Tom Olzak

Examining the SMM Hack and Pondering Intel’s Apathy

In Hacking on March 20, 2009 at 13:19

When security researchers notify us of new vulnerabilities, I am not seriously concerned about how long it’s been out there.  My understanding of reality extends to a reasonable timeline for vendor-driven remediation.  But when researchers are simply demonstrating yet another exploit against a months-old weakness, one the manufacturer has known about, then I lack understanding.  Rather, I am ‘very concerned’ (I try not to throw things across the room these days).

The vulnerability

Joanna Rutkowska (of Blue Pill fame) and Rafal Wojtczuk published a paper this week in which they describe a way to compromise a computer using Intel x86 processors.  When successful, the exploit results in malware residing on the target system which cannot be detected by the OS or anti-virus software—a rootkit.  The vulnerability used resides in System Management Mode (SMM) operations, running at a higher privilege level than the OS, implemented in x86 32 bit and 64 bit architectures.

Before jumping into how this works, let’s take a quick look at the SMM architecture.

What is SMM?

According to Intel,

SMM is a special-purpose operating mode provided for handling system-wide functions like power management, system hardware control, or proprietary OEM designed code. It is intended for use only by system firmware, not by applications software or general-purpose systems software. The main benefit of SMM is that it offers a distinct and easily isolated processor environment that operates transparently to the operating system or executive and software applications.

When SMM is invoked through a system management interrupt (SMI), the processor saves the current state of the processor (the processor’s context), then switches to a separate operating environment contained in system management RAM (SMRAM).  While in SMM, the processor executes SMI handler code to perform operations such as powering down unused disk drives or monitors, executing proprietary code, or placing the whole system in a suspended state. When the SMI handler has completed its operations, it executes a resume (RSM) instruction. This instruction causes the processor to reload the saved context of the processor, switch back to protected or real mode, and resume executing the interrupted application or operating-system program or task.

The following SMM mechanisms make it transparent to applications programs and operating systems:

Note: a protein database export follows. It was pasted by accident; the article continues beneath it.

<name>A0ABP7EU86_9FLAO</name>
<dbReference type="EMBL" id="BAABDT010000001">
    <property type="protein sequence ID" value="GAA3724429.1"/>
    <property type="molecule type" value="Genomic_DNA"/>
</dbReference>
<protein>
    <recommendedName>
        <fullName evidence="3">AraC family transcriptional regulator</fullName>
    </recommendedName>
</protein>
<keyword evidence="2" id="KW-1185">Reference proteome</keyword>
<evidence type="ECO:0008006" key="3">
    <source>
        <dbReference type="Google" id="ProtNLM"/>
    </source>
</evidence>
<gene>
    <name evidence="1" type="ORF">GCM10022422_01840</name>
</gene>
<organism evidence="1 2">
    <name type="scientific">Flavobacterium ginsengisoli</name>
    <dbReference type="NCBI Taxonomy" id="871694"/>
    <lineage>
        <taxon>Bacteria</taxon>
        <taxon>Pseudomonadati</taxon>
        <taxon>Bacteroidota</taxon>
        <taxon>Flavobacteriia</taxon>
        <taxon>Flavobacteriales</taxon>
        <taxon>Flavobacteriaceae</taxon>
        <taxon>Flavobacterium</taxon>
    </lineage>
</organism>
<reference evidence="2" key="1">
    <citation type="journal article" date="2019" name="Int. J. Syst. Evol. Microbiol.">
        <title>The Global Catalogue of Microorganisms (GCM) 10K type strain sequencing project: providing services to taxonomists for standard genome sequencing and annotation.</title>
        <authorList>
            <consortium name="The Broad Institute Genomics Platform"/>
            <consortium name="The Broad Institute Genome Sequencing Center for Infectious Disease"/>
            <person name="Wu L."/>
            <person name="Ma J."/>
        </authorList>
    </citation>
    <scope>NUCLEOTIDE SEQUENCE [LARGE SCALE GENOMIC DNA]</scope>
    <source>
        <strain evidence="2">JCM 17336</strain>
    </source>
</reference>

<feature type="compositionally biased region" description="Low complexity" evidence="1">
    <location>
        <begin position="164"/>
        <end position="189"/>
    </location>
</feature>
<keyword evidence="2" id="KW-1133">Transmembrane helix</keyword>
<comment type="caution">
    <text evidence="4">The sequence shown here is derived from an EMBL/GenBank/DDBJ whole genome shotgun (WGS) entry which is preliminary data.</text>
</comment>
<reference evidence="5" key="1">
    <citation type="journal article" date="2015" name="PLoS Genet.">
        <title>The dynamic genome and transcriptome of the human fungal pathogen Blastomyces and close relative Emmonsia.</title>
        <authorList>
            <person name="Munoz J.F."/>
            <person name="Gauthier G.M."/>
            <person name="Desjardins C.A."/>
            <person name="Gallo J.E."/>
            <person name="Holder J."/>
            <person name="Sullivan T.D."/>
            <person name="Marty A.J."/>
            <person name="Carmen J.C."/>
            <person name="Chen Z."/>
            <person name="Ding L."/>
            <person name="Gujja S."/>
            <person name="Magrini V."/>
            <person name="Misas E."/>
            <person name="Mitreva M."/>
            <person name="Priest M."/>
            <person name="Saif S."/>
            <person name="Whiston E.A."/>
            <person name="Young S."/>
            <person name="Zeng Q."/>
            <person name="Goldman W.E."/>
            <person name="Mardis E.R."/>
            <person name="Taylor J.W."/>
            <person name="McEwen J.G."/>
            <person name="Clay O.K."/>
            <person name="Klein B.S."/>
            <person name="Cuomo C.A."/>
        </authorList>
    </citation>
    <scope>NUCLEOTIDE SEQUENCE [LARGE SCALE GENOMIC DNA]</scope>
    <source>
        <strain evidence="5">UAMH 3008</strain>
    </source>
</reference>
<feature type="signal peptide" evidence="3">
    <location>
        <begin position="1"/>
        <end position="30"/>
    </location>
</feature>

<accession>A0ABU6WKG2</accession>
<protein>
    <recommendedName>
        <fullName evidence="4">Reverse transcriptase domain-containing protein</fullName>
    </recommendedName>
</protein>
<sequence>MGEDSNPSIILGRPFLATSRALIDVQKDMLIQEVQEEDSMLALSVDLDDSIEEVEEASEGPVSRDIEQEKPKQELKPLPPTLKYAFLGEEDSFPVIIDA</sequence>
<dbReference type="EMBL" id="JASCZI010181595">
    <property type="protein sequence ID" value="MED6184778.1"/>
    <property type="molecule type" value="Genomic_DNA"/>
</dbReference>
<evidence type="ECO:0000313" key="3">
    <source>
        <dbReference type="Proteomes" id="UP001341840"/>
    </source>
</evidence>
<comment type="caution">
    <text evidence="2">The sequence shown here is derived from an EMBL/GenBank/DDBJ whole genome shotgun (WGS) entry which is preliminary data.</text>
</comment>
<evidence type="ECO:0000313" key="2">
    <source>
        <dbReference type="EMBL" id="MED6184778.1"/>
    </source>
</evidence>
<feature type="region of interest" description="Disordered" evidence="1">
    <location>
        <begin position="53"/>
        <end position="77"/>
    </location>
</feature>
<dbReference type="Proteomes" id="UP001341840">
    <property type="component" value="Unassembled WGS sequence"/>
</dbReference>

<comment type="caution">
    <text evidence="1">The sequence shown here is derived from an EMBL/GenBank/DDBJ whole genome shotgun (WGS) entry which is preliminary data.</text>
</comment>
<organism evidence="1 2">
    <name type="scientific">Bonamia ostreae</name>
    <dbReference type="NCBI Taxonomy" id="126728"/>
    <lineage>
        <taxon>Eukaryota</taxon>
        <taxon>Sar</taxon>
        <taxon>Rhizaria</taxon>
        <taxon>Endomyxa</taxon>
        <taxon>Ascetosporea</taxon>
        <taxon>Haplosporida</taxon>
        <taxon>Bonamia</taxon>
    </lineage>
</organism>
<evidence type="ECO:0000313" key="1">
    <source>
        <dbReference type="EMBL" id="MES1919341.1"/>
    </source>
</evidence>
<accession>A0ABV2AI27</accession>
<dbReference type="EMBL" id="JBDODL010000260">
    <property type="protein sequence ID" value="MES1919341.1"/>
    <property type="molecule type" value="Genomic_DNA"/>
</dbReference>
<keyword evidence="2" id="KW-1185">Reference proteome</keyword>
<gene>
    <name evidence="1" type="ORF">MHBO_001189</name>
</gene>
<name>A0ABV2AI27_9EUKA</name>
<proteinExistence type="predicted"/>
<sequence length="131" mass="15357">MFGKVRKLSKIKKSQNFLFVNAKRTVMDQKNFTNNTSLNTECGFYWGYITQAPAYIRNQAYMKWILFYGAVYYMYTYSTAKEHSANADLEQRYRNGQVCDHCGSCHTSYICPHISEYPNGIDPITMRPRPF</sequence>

• The only way to enter SMM is by means of an SMI.
  • The processor executes SMM code in a separate address space (SMRAM) that can be made inaccessible from the other operating modes.
  • Upon entering SMM, the processor saves the context of the interrupted program or task.
  • All interrupts normally handled by the operating system are disabled upon entry into SMM.
  • The RSM instruction can be executed only in SMM.

Source:  Intel 64 and IA-32 Architectures Software Developer’s Manual, Volume 3B, p. 26.1

What all this means is if an attacker manages to take control of SMRAM and manipulate SMM operation and processor execution, the target system will be compromised and the malware undetectable.  It also means this type of attack is not a likely candidate for mass malware distribution.  Let’s see why.

How SMM exploits work

To exploit weaknesses in SMM architecture, two things are necessary.  First, the hacker must have access to the controlling firmware and access for debugging.  Access to firmware and requisite reverse-engineering might be possible.  However, the nature of SMM architecture prevents easy debugging.  Remember, SMRAM is inaccessible by the OS and applications executing within it.  But once you’ve overcome this hurdle, you might try something like the following exploit, the one documented this week by Rutkowska and Wojtczuk.

  1. Mark the SMRAM as write-back cacheable by modifying appropriate registers.
  2. Write to physical addresses corresponding to locations where SMRAM is located.
  3. Trigger an SMI to transfer execution to the SMM code.

The attacker now has full control of the system, running code at the highest privilege level.  And while the code running within SMM may be undetectable, it has to get into SMRAM somehow.  This means activities leading to SMM compromise may be visible to the OS and to anti-malware software.

Why I’m concerned

This week’s exploit, and accompanying warnings, is just the latest in a series of findings starting at least as far back as 2006.  That was when researcher Loic Duflot demonstrated how an attack against SMM would work (Robert McMillan, 2008).  Duflot’s findings were confirmed during a Black Hat demonstration last year by Shawn Embleton and Sherri Sparks, and in a detailed PHRACK article published in March 2008.  And that’s not all.  According to Rutkowska and Wojtczuk,

… the very same cache poisoning problem we abuse in our attack against SMM has been identified a few years ago by Intel employees, who even decided to describe it in at least two different patent applications.

In other words, Intel employees allegedly patented mechanisms for correcting this design flaw.  I wonder why Intel didn’t use this information to remove the SMM vulnerability, why the company continued to knowingly expose customers to a rootkit threat.

Although some motherboards are free of the SMM weakness, many others are still vulnerable years after researchers raised the issue and after Intel employees came up with a solution.  So before you commit to a particular system to house national defense secrets or the organization’s crown jewels, check to see if you’re lucky enough to be getting a computer with secure SMM capabilities.

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